Maps are powerful and important! That's the caption of a slide in my standard "GIS for nonprofits" presentation, right around the part where I'm trying to teach why nonprofit organizations should care about maps. Maps aren't always used just to illustrate historical statistics or last year's data - they can also be used to visualize future plans and activities for our communities and our world... with both positive and negative implications. That's why I think the Illinois Fair Map Initiative's Fair Map Amendment is such an important issue.
A blog article with a collection of examples of map color schemes viewed through filters simulating various types of color-blindness. In addition, various useful links to other simulators and color scheme generators are included.
Zachary Johnson, the cartographer/geographer behind IndieMaps.com, wrote up a fascinating bio/review of William Bunge, a prominent social geographer from the times before mashups and slippy maps. The images in this post are excerpted from the Bunge-created maps on IndieMaps.com and I believe they all first appeared in Wiliam Bunge's "Fitzgerald: Geography of a Revolution," 1971, Schenkman Pub. Co.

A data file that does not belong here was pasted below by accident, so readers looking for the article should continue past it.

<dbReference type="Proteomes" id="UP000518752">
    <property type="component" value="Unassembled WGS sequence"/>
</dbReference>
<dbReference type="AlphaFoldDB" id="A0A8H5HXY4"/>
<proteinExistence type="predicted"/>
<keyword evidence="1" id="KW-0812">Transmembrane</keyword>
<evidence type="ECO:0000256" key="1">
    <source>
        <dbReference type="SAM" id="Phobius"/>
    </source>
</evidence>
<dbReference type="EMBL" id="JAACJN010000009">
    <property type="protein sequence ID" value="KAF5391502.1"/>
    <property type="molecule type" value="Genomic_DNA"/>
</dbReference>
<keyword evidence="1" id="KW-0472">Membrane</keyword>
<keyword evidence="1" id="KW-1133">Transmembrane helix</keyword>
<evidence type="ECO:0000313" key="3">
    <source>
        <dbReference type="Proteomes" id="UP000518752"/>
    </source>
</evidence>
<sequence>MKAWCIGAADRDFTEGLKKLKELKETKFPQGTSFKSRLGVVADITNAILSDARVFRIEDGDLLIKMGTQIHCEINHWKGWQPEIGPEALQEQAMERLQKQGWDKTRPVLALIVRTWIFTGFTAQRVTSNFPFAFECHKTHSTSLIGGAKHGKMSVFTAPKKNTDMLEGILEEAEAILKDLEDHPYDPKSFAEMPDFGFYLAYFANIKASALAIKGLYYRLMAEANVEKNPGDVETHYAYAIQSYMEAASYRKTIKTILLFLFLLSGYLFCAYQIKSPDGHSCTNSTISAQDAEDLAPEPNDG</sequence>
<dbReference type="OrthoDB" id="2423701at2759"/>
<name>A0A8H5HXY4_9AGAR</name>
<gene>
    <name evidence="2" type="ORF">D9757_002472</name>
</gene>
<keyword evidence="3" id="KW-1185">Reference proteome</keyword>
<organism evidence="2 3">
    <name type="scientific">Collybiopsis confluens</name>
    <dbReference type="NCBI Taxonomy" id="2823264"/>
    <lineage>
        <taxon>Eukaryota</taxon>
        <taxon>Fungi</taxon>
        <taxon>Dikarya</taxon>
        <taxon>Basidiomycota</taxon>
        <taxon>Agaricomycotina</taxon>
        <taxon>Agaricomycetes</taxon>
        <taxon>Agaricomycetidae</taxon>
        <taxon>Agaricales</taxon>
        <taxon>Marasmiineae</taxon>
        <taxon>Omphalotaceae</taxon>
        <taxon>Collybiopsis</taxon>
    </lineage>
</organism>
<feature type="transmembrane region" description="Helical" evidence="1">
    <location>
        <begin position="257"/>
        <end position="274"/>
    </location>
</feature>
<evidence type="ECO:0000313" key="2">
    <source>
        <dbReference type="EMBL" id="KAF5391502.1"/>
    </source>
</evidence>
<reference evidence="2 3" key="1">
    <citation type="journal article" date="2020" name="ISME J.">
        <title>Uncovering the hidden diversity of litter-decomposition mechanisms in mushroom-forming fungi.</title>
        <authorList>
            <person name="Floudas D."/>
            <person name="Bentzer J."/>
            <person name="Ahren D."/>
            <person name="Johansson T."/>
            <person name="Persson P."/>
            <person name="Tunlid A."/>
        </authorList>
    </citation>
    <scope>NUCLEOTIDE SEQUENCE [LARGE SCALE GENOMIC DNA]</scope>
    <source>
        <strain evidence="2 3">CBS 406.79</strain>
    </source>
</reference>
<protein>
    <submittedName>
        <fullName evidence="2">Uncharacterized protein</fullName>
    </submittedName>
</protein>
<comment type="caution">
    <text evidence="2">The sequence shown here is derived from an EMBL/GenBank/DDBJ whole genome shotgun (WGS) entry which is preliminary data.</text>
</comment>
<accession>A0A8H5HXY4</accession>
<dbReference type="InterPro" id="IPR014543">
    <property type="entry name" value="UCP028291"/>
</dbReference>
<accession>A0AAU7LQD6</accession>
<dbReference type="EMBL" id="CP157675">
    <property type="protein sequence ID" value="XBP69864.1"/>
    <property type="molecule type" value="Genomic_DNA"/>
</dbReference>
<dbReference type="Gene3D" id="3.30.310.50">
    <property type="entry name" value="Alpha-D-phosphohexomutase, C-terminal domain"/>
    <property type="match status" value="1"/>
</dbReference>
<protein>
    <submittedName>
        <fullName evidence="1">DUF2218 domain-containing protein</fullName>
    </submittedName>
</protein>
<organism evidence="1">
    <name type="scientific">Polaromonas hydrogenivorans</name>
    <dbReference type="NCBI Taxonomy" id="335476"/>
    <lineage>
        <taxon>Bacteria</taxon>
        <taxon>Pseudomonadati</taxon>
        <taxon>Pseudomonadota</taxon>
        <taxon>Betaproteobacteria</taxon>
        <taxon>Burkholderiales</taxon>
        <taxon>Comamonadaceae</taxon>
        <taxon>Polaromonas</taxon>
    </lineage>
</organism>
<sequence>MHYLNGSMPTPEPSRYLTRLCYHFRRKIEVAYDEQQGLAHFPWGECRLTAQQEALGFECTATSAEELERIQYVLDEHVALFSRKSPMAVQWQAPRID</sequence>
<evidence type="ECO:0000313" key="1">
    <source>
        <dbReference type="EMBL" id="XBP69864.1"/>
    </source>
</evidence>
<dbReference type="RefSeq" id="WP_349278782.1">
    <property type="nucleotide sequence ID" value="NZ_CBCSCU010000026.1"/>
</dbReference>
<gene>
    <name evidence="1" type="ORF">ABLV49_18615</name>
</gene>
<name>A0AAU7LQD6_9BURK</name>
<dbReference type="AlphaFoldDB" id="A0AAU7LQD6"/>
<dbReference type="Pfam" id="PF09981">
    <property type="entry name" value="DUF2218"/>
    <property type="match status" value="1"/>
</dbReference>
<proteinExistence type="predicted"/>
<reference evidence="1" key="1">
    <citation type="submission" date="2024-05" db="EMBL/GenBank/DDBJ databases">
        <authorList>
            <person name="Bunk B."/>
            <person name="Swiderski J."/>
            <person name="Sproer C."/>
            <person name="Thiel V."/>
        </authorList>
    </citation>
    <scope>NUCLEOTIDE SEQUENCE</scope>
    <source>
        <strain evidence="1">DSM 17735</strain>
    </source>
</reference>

Every ten years, the United States embarks on a census to count every person in the country. The 2010 census date of counting is only a couple of weeks away (April 1st, 2010) so there has been a lot of census talk in the media recently.
A "Lit Trip" is a digital tour of the places and settings in a work of literature - think of it like a mashup of Google Maps and your favorite novel! Lit trips can combine images, text, multimedia, and background information concerning a work of literature, and it can put these elements in their geographically-appropriate places. Imagine seeing background context for The Odyssey superimposed over a map of the hero's travels, or following along with the Joads as they travel west from Oklahoma to California.
The Google Lit Trips site contains Google Earth based lit trip downloads, divided into age-appropriate groups for children and adults.
Does your organization provide services in the community regularly? Do you have regular routes of sites to visit: neighborhood elderly, community centers, or even regular errand runs? There are many situations when a local nonprofit or community organization needs to plan a logical route between multiple locations in a city or region. But what's the most efficient route when you have several - or a dozen - sites to visit?
In the computer science world, this is a classic computational challenge that programmers have long studied, referred to as the "traveling salesman problem" because of its original context: given the distances between each city, what is the most efficient route between a number of cities, so that you visit each city once and only once?